Eugenia Keegan joined Jackson Family Wines (JFW) in 2013 to head up the company’s fast-growing Oregon portfolio. As General Manager, Keegan oversees JFW’s holdings in the Willamette Valley: Gran Moraine, Zena Crown, Penner-Ash Wine Cellars and Willakenzie Estate wineries. She also supervises Willamette Valley winemaking for Sonoma-based Siduri and La Crema. Actively civic-minded, Keegan is the chair emerita of the board of directors of the Oregon Wine Board, and serves on the boards of the Oregon Winegrowers Association and the Willamette Valley Wineries Association, the Chemeketa Wine Advisory Committee, and the Linfield Wine Education Advisory Council.
Karen interviewed Eugenia Keegan for WineSpeed in January 2020.
Karen MacNeil: You interned in the cellars and vineyards of Burgundy in your early years. How did you manage that at a time when so many women were denied that access?
Eugenia Keegan: It was virtually impossible to get a cellar/vineyard job in California or Burgundy in the late 70’s, early 80’s. Women were thought of as a hazard in the winery and barely tolerable in the vineyard. I was very fortunate that one of my earliest jobs was with Joseph Swan who was an exceptional mentor. He had numerous acquaintances in Burgundy and called upon his friends Françoise and Gerard Potelle at Pousse d’Or to hire his young protegee.
KM: In the first two-thirds of your remarkable career, you had a hand in the maturation of two of the most prominent wine regions in the U.S.–California’s Napa Valley and Sonoma County. What would you credit with how swiftly and surely your reputation/standing in the Oregon wine industry has grown over the last decade and a half? To what do you credit your rise within the Oregon industry?
EK: In so many ways, the short but mighty history of the Willamette Valley is much like Napa and Sonoma. It starts with a group of like-minded individuals, [including myself] whose love of the land and a personal mandate for stewardship, coupled with a passion for great wine form a foundation of core values that drive the search for “greatness” Add to that my all consuming passion for excellence and the 25 years of experience I brought from California, it set me up to be someone conversant in most issues that face our industry. It was really the years of work experience that helped the trajectory of my reputation.
KM: What do you say to locals concerned that Jackson Family Wines could corporatize Oregon winemaking and perhaps swallow up small family properties?
EK: Jackson Family are very sensitive to the culture of any place where they decide to invest and hiring locally is their first step. They next jump right into the community with generous giving to local and national charities that have a profound effect on the local community (i.e. Habitat for Humanity). And third, they lend enormous support to the community by encouraging employees to be part of our inhouse community volunteer program called Rooted for Good, where every employee is paid to do community work two days a year either in our group outings or one’s own personal charity of choice. And finally, with the release of our first wines, our colleagues in the Willamette Valley understood that JFW was only making wine of the highest quality and in support of the existing enhanced price point and that alleviated a lot of concern.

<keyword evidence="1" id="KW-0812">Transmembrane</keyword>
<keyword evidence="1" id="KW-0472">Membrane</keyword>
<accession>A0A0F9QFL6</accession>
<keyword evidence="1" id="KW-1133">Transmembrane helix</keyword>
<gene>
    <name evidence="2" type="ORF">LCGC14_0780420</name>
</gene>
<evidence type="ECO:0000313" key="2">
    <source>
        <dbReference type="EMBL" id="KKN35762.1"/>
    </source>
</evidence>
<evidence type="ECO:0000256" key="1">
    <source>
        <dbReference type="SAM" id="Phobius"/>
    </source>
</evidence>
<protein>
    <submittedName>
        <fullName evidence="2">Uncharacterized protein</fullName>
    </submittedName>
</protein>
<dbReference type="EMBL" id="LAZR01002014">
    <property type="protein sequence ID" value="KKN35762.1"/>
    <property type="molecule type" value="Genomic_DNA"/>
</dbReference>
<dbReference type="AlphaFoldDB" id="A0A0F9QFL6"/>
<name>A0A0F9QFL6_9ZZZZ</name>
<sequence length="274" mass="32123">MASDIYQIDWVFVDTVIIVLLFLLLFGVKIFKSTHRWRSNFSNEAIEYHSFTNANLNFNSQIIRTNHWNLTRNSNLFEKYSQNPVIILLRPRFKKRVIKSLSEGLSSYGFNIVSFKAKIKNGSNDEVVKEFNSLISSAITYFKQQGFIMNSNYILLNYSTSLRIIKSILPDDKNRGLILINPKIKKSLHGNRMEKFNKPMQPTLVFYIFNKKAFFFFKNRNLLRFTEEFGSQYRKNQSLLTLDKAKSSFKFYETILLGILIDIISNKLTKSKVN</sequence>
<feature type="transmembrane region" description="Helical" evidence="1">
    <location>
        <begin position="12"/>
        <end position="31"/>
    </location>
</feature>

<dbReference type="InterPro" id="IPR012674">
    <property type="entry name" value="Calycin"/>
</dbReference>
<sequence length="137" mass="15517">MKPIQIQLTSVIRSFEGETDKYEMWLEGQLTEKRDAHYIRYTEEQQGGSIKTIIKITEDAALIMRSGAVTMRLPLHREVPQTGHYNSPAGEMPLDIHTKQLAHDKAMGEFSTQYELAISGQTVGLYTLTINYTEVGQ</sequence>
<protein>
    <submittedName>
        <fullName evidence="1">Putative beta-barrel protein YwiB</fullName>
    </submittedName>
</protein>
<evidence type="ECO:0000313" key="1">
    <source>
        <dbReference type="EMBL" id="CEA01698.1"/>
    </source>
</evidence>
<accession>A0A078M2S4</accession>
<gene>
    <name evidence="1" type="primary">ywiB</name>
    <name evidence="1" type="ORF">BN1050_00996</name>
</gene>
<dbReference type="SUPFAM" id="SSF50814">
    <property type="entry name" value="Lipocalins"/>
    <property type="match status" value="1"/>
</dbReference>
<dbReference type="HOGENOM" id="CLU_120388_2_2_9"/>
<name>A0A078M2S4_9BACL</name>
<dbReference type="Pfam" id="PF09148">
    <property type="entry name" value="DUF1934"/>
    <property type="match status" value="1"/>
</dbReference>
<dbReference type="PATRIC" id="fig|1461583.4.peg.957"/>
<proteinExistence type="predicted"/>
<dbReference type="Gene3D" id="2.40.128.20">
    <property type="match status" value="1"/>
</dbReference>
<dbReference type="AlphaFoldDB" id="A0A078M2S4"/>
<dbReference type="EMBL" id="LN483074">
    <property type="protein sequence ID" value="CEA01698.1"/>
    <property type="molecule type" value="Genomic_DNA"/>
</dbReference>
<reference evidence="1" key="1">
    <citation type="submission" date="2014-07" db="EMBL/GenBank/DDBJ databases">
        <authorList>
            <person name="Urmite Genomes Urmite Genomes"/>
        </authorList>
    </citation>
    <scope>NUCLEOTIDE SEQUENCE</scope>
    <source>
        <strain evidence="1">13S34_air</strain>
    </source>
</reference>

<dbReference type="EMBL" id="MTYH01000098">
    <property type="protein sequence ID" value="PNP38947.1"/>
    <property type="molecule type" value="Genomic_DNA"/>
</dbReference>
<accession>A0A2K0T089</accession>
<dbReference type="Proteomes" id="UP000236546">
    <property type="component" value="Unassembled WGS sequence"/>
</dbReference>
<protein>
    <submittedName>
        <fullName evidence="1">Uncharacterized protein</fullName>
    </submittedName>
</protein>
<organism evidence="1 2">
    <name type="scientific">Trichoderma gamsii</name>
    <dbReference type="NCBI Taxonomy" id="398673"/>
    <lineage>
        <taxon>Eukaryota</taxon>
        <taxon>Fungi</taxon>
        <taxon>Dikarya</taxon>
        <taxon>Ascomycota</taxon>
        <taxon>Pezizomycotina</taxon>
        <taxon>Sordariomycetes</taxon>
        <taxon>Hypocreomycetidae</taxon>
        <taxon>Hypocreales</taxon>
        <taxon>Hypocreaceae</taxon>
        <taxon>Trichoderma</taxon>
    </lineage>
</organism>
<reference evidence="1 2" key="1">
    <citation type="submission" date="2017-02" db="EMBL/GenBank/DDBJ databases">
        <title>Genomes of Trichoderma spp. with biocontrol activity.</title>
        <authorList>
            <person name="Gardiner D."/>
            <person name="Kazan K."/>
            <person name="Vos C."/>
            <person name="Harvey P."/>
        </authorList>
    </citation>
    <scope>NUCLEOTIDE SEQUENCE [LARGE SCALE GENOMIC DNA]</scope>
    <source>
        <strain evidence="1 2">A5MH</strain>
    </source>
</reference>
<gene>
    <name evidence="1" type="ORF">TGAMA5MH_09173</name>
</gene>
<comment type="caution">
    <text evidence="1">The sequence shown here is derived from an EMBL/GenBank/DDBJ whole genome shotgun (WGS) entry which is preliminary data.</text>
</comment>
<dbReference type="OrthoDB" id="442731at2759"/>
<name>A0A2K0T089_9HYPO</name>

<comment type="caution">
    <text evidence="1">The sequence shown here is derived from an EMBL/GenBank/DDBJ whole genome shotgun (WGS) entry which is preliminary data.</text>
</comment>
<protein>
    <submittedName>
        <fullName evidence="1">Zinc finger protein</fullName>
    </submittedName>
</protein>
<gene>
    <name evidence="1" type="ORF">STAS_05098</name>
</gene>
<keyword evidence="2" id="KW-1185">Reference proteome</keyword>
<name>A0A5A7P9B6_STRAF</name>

“I realized that my ultimate [wine-tasting] experience was about the harmony of pairing the wine with the food and the company with which it was shared.”
KM: During your 45-year career, it appears that you’ve worked every job in the business. Which best prepared you for your current responsibilities?
EK: In fact, it was the 40 years of experience that set me up to be an excellent fit for Jackson Family Wines. My background is primarily vineyards and winemaking, but I have acted as general manager or president of every company where I have worked. I also had my own label, KEEGAN CELLARS from Russian River Valley and in that enterprise, I did everything. I was a one-man band. What I was not prepared for was working with a larger company. That was new and has been an incredible experience. I work with many people now across all disciplines and their level of expertise in whichever area they work is a real delight, and I continue to learn from them every day.
KM: Recall the biggest and best mistake you ever made and what you learned from it.
EK: Probably staying loyal to an employer and therefore not capitalizing on opportunities presented along the way. Stung more than once!
KM: You are fluent in French, Spanish, and Italian. What other languages might you like to learn or already have?
EK: I would think that “proficient” would be more accurate than “fluent”. I had a linguistics teacher at university who could speak almost 20 languages. He was British and when asked about this he demurred and said, “I am only fluent in two language, English and profanity.” Just love that! After spending time in southern France and northern Spain, I spent some time learning Catalan and Occitan. Super fun. Would love a turn at Portuguese.
KM: What is your most memorable wine tasting experience?
EK: A dinner at Domaine Chandon in the mid-80’s that included a Domaine de la Romanée-Conti, Romanée-Conti and a Domaine de la Romanée-Conti Gran Echezeaux. The vintage was 1953, my birthyear. It happened that all the men ordered the same dish, and all the women ordered another dish, but again, the same. When we expressed our preference for the wines, the women agreed on one, but the men all preferred a different one. Until we switched plates! It was that moment that not just the experience of absolutely off-the-charts great wine was impressive, but I realized that the ultimate experience was still about the harmony of pairing the wine with the food and the company with which it was shared.